Registry: The Registry is a powerful tool that stores configuration settings for Windows and many programs. Improperly editing the Registry can cause your computer to run incorrectly and even fail to boot, so backing up the Registry is recommended before making any changes.

How to backup the Registry in Windows

To access the Registry, press the Windows Logo key Windows logo + R to bring up the Run dialog box. Then type regedit and press Enter. Navigate to the following key:

HKEY_CURRENT_USER\Software\Microsoft\Windows\CurrentVersion\Run

This key contains a list of programs set to autostart for the current user. To add a program to autostart, right-click on an empty space in the right-hand pane and select New > String Value. Enter the name of the program and the path to its executable file.

For reference, here is the location for the system-wide Registry key.

HKEY_LOCAL_MACHINE\Software\Microsoft\Windows\CurrentVersion\Run

In conclusion, autostart programs are a great convenience for users but can also slow down the bootup process. Using the tools mentioned in this article, users can easily manage and edit autostart programs from various locations in Windows.

Play all of your favorite multimedia files and disks with VLC Media Player

Are you looking for a program to play optical disks (BD, DVD, CD) in Windows? Maybe you are feeling frustrated by having to have multiple media players to handle the various file formats you encounter? If so, you'll be happy to know there's a solution: VLC Media Player.

Play all of your favorite multimedia files and disks with VLC Media Player

VLC Media Player is a remarkable media player that can handle a wide range of formats, including MPEG-1/2, DivX® (1/2/3/4/5/6), MPEG-4 ASP, XviD, 3ivX D4, H.264 / MPEG-4 AVC, WMV 1/2/3, QuickTime, RealVideo, and many more. This gives you the flexibility to play just about any media file you come across without the hassle of switching between different players.

But that's not all: VLC Media Player is also highly versatile when it comes to operating systems. Whether you're using Windows, Linux, Mac OS X, Unix, iOS, or Android, there is a version of VLC Media Player for your device. This means you can enjoy your media files on your preferred platform without worrying about compatibility issues.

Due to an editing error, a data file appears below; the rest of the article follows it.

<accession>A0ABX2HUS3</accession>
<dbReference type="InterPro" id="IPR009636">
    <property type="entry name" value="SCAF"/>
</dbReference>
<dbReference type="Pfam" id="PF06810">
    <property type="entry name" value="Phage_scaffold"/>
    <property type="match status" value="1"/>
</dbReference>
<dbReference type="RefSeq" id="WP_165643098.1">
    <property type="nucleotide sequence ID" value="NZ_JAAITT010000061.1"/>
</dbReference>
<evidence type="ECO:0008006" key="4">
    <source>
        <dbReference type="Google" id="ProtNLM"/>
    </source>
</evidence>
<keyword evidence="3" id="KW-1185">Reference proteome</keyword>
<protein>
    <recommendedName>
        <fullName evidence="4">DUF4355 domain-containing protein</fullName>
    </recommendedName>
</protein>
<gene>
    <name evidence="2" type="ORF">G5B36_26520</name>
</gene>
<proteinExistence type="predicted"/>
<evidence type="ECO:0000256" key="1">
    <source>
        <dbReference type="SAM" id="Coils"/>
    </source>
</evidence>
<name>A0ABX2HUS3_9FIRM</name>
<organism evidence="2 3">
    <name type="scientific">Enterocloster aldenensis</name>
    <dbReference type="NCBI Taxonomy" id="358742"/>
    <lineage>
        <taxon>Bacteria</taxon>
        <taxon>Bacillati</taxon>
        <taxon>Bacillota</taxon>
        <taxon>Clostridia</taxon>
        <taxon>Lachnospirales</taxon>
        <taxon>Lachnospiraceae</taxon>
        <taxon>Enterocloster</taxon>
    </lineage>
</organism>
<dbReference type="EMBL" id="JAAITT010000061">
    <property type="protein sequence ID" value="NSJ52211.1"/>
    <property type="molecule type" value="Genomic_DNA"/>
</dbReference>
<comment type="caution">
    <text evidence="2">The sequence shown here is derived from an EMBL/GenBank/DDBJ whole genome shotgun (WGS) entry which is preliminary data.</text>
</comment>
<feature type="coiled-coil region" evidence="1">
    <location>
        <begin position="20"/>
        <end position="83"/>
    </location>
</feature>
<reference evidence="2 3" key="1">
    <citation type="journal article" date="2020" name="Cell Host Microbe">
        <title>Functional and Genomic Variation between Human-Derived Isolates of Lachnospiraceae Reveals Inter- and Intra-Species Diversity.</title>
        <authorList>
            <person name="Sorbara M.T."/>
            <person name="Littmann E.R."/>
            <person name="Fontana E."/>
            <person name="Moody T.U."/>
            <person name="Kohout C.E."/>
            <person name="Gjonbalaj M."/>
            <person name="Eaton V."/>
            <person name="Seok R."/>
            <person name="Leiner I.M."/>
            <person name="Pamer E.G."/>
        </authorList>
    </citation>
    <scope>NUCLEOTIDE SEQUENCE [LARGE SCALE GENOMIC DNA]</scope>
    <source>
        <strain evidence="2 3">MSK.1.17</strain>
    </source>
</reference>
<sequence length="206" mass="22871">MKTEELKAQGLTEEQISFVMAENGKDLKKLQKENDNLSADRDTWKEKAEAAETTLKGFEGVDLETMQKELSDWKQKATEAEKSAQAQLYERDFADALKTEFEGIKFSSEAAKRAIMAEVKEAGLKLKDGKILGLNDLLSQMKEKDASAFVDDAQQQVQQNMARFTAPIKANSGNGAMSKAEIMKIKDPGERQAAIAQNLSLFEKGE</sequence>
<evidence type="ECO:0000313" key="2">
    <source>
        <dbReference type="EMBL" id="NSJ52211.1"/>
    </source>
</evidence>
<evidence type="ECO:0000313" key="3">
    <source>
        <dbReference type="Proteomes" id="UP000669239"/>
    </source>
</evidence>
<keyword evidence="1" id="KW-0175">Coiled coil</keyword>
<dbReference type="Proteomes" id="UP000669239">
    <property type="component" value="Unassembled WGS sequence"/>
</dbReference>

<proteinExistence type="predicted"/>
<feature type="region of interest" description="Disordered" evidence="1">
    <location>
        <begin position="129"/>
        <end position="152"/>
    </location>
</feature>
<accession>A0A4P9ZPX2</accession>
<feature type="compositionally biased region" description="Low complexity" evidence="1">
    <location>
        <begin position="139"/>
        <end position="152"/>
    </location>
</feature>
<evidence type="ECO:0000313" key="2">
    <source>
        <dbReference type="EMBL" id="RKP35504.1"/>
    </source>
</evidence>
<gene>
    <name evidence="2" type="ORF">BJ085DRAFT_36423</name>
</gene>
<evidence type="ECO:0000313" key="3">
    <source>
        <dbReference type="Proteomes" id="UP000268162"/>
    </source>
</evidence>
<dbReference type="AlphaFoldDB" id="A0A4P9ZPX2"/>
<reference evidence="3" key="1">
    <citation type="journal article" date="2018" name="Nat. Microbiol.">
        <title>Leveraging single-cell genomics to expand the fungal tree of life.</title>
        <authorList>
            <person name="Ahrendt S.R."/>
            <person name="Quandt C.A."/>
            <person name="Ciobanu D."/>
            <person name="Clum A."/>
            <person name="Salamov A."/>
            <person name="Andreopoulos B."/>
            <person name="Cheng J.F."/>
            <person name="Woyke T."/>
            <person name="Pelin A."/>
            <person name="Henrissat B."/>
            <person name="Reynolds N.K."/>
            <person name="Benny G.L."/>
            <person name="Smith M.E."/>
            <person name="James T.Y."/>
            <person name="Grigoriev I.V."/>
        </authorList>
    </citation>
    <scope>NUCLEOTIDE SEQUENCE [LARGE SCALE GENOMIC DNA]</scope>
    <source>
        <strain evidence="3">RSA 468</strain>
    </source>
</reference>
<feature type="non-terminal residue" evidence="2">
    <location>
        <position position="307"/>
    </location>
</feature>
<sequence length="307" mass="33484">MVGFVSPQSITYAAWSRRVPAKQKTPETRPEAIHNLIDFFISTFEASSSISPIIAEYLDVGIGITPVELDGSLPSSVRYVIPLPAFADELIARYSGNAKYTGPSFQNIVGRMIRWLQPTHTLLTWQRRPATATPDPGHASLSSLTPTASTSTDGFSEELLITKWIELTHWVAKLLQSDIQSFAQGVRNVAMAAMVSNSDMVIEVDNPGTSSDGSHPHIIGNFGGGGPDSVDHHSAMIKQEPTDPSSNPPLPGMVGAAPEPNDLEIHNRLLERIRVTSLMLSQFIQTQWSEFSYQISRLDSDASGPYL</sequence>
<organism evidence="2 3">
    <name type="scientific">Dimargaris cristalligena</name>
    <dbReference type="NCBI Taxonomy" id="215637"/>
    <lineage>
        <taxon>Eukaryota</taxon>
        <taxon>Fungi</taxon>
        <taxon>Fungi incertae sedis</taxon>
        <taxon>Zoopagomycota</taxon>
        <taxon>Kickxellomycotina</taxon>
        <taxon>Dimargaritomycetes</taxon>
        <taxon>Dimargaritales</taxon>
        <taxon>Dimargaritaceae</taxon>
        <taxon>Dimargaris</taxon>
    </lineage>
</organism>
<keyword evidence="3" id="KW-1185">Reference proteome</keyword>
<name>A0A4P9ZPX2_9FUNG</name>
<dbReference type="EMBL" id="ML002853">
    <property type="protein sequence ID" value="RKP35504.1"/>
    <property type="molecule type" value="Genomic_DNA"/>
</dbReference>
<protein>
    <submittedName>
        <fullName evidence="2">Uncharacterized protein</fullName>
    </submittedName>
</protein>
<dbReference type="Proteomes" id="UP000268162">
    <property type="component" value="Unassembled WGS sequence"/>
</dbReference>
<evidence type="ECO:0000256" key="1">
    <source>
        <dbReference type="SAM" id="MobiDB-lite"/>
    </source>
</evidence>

You can also change the appearance of the VLC Media Player by using skins. There are quite a few skins available for download, or you can create your own with the VLC Skin Editor. Note: Skins do not work on the Mac OS version of VLC.

Another great thing about VLC Media Player is that it's completely free. There are no annoying ads or in-app purchases, so that you can enjoy uninterrupted media playback. VLC Media Player is open-source and produced by the non-profit origination VideoLAN.

In summary, VLC Media Player is an excellent choice for anyone looking for a media player that's both versatile and easy to use. For more information on the VLC Media Player, follow the link below.

VLC Media Player

How to estimate the power required for your custom-built computer

Whether you are building a new computer or replacing/upgrading your existing one, one of the most important considerations is the Power Supply Unit (PSU). The PSU is responsible for delivering power to all the components in your system, including the motherboard, CPU, graphics card(s), and other peripherals. Choosing the correct PSU is crucial to ensure stable and reliable performance and prevent damage to your components.

How to estimate the power required for your custom-built computer

Two (2) components in your computer will consume most of the power: the motherboard and the graphics card(s). The motherboard uses a relatively small amount of energy but supplies power to the CPU, memory, PCIe slots, and USB ports.

To determine the appropriate wattage for your PSU, you must first consider the power requirements of your components. Here are some guidelines to help you estimate how many watts your PSU should be:

  • CPU: The power consumption of your CPU depends on its model and clock speed. Generally, high-end CPUs require more power than budget models. You can find the power requirements of your CPU on the manufacturer's website.
  • Graphics card(s): If you plan on using a dedicated graphics card(s), these will be one of the most power-hungry components in your system. High-end graphics cards can consume up to 450 watts under load, so check the manufacturer's specifications before choosing a PSU.
  • Motherboard: Your motherboard's power consumption is relatively low compared to other components, but it still requires some power. Make sure to choose a PSU that can provide enough power for all the motherboard components, including the CPU and memory.
  • Storage: Hard drives and SSDs consume very little power, so you don't need to worry about them when choosing a PSU.
  • Other components: If you plan to use other components, such as a sound card, network adapter, or USB devices, make sure to factor in their power requirements when estimating your PSU wattage.

Now, some online power supply calculators can estimate the power requirements given the specifications of the components. You can use these websites to calculate a rough estimate of the amount of power your computer will require. Here are a few online power supply calculators.

Newegg - Power Supply Calculator

PC builds - Power Supply Calculator

Cooler Master - Power Supply Calculator

Once you have a rough estimate of the power requirements for your components, add some extra headroom to ensure stable and reliable performance. A good rule of thumb is to choose a PSU that can provide at least 20% more power than your estimated requirements.

In conclusion, choosing the suitable PSU is crucial to ensure stable and reliable performance for your computer. By estimating the power requirements of your components and adding some extra headroom, you can choose a PSU that meets your needs and provides room for future upgrades.

Free computer diagnostics

Repairing a PC can sometimes be expensive, and that is why we offer free basic in-shop diagnostics. Give one of our professional and experienced technicians a call at (602) 795-1111, and let's see what we can do for you.